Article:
This is really at the limit of my empirical understanding, but it’s a question that the authors of the paper (not to mention anyone over at /r/emdrive) should be able to field with no worries.
Basically, this paper doesn’t answer any of the substantive questions. But it does at least validate the notion that there is something going on worth investigating. But let’s be real about the outcome – because we’ve seen this before:
For faster-than-light neutrinos, it was a loose cable. For the BICEP2 results, it was an incorrect calibration of galactic gas. For cold fusion, it was a poor experimental setup, and for perpetual motion, it was a scam. No matter what the outcome, there’s something to be learned from further investigation.
and that’s why we do science. It’s not as if scientists are fat cats out to protect their cash cow. (Seriously. I wish it were so). Maybe we are on the verge of another breakthrough, but it will take a lot more than this paper to convince anyone. And that’s as it should be.
This year’s short list of novels, like the novella category, is a strong one, and like the novellas, the novels have a clear winner and a clear loser.
The winner: The Fifth Season by N.K. Jemisin. The Fifth Season is probably the best SFF novel, not of the year, but of the decade. Maybe it’s the best SFF novel of the century, although it’s still early. It’s pitch-perfect in nearly every way: the writing is lyrical in the right places and prosaic where it’s better brought down to earth; the fourth-wall-breaking brushstrokes and the shifts in viewpoint and tense are startling in exactly the right way; the characters are vividly drawn and the injustices of the world portrayed with nuance and moral strength. It’s long enough to do justice to its epic premise but not so long that the story drags. I could go on for days, but others have done so already.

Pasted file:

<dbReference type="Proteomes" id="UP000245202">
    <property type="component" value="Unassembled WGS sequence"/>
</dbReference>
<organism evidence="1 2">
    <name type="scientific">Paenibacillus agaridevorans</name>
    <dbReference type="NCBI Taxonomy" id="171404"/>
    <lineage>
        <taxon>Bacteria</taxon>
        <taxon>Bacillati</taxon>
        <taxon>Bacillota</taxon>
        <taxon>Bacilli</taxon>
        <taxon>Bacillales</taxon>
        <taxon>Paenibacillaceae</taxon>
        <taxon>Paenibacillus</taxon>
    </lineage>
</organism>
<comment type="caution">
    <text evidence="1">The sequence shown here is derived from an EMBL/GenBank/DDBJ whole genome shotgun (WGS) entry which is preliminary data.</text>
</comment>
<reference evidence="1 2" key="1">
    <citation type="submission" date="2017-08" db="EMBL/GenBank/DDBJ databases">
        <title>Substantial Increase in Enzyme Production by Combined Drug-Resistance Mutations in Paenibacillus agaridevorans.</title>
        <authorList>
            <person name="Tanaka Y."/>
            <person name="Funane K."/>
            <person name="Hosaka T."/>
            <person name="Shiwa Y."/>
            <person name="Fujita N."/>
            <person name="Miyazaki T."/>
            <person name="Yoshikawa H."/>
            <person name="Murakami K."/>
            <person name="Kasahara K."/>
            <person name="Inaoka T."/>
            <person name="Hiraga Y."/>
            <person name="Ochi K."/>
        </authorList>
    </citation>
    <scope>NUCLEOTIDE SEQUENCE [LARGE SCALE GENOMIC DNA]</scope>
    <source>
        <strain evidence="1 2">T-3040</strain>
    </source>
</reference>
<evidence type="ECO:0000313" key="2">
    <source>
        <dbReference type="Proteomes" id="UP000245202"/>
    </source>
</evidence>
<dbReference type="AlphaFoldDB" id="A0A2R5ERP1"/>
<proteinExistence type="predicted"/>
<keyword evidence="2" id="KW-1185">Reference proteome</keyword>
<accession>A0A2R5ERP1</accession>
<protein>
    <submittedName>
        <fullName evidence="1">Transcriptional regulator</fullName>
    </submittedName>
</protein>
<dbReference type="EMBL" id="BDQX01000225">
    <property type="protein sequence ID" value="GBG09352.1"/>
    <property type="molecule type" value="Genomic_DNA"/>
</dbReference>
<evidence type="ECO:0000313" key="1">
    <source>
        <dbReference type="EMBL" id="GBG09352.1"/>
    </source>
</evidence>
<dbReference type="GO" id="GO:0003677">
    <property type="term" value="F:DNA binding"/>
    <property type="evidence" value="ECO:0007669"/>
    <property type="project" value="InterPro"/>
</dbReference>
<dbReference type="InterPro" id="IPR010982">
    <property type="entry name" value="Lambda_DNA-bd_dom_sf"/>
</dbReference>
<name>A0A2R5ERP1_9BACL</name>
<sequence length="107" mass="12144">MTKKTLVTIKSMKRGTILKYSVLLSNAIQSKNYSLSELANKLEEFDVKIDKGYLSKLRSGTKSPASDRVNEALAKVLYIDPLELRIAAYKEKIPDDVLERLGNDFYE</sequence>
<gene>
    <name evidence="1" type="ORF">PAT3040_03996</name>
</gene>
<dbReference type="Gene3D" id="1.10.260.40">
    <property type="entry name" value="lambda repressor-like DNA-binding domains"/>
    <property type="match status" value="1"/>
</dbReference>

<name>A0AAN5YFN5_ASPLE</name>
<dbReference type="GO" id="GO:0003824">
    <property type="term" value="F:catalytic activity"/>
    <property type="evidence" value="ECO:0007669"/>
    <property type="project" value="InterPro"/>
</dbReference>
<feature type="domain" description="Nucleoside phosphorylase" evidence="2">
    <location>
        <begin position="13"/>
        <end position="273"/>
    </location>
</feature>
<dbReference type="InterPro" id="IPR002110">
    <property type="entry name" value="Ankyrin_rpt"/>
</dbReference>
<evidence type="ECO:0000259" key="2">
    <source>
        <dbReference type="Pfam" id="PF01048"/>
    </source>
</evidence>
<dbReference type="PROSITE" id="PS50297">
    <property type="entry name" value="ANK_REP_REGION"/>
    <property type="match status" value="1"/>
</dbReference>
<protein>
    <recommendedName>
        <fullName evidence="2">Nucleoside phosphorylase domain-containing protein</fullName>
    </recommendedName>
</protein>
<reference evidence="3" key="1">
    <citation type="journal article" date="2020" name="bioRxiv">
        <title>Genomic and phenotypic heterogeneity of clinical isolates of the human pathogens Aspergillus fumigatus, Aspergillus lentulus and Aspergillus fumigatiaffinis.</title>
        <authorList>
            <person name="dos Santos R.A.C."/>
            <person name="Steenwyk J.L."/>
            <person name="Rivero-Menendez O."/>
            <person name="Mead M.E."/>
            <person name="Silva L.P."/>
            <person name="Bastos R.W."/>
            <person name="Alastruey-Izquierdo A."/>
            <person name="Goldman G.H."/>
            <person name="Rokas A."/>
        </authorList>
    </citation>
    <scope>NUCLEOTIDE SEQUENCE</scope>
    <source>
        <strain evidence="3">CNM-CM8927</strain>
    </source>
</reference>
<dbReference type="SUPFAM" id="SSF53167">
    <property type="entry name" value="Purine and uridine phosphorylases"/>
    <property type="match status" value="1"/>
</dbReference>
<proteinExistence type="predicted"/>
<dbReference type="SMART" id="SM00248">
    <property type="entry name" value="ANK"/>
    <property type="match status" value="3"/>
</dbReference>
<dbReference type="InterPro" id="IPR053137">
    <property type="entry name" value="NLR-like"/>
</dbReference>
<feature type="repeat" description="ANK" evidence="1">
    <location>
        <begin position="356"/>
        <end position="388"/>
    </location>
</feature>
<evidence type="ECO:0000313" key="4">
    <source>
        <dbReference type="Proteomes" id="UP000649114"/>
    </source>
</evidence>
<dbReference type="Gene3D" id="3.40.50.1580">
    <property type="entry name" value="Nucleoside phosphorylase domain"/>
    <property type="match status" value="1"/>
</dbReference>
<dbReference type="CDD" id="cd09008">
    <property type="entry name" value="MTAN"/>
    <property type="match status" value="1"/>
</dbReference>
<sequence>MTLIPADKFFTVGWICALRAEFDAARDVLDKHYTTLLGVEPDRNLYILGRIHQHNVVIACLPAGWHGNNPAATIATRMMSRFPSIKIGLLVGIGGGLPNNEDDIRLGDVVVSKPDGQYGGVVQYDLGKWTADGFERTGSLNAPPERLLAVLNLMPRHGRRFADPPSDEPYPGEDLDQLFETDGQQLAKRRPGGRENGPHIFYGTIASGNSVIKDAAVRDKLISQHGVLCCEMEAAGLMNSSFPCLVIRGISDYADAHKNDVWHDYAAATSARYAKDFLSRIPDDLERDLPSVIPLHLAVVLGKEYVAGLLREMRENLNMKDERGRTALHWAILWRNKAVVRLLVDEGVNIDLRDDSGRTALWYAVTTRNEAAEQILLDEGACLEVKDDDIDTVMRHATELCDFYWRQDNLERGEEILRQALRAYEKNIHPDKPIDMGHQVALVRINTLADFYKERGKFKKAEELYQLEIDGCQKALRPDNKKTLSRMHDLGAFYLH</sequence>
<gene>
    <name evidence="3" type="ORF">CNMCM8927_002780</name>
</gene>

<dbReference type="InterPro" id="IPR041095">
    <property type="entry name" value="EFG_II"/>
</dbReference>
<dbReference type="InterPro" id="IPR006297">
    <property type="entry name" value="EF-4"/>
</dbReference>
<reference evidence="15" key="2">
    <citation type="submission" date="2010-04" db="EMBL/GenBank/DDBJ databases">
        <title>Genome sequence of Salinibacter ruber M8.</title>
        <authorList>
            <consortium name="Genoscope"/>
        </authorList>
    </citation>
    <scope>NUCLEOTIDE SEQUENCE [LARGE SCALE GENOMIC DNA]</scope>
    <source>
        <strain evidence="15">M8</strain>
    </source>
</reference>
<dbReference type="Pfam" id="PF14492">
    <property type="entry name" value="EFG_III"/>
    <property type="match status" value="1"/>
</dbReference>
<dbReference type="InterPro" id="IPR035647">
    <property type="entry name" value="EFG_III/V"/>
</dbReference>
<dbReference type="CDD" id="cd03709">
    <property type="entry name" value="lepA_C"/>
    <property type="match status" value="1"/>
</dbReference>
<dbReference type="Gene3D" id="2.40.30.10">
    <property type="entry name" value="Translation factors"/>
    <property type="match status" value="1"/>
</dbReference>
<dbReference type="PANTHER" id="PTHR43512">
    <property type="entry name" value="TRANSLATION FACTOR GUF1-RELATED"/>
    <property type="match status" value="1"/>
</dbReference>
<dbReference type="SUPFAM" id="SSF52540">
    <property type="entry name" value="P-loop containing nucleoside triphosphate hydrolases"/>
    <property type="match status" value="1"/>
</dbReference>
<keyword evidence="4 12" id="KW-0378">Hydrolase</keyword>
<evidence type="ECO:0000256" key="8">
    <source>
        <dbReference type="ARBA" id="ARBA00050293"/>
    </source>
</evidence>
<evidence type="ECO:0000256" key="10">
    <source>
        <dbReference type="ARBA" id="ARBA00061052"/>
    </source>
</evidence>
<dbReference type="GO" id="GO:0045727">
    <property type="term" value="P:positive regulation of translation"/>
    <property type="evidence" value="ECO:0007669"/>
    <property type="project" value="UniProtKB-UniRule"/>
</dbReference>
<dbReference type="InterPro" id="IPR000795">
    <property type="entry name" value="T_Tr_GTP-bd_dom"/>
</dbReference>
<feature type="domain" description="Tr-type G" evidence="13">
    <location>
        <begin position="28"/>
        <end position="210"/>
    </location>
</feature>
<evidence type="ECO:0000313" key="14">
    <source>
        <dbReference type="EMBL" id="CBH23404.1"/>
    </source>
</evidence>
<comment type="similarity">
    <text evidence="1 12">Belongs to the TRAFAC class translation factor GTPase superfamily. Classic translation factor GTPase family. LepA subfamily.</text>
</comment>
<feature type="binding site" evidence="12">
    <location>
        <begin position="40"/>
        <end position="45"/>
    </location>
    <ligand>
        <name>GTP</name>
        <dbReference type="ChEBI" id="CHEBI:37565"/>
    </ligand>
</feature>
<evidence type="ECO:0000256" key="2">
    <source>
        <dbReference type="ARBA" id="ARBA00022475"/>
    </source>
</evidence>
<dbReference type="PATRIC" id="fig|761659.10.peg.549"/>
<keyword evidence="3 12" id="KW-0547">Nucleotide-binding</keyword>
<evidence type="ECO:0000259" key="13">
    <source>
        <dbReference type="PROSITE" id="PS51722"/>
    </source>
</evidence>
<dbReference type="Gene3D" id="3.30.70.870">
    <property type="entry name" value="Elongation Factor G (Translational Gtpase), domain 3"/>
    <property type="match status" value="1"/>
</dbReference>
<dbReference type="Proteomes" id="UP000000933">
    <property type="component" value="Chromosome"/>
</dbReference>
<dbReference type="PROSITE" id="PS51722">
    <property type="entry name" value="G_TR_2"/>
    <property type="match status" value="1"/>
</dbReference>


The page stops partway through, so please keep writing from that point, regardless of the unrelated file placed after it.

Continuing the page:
Even more than that, The Fifth Season, like all Jemisin novels but more so, is a master class in world-building. The Fifth Season sits somewhere on the uncertain border between science fiction and fantasy, and manages to build the kind of world that both genres are meant to explore. It takes its unnatural premises – what if the world suffered extinction-level geological catastrophes every few centuries and certain people had inborn power to control the earth’s movements? – and spins them out into history, politics, social organization and material culture that seem natural. The Fifth Season’s world is lived-in and is obviously thought through to the smallest detail; it’s a world in which readers can immerse themselves and from which the hidden stories that lie behind every novel come to mind unbidden. This is a masterpiece, and nothing else on the ballot comes close to it.
The loser: Neal Stephenson’s Seveneves. This is a book that people seem to love or hate, and I hated it. I’ll give Stephenson credit for ambition, but unlike Jemisin, he couldn’t make it work. The walking-stereotype characters and the overtones of racial essentialism in the final part were enough for me to put it below No Award – the only novel this year to achieve that honor – and the bad science made it worse. A word about bad science: hard SF authors often neglect the “soft sciences” such as sociology and linguistics, and Seveneves is a particularly bad example, all the more so since Anathem proves that Stephenson can extrapolate both hard and soft sciences.
Of the remaining novels, Naomi Novik’s Uprooted easily takes the second-place slot. It’s a familiar fantasy with familiar tropes, but Novik manages to do a few new things with them. The writing is lucid, the setting well-realized, the characters sympathetic and well-drawn, the enemy evil and multi-faceted. The conflict is a genuine contest of will, with an enemy capable of learning from its setbacks; the Eastern European setting complements the overtones of myth and history; the story is unpredictable enough to keep up nearly constant suspense; the resolution is both unexpected and satisfying. In a year without The Fifth Season, I might easily have put Uprooted at the top of my ballot; as things stand, it’s a strong runner-up.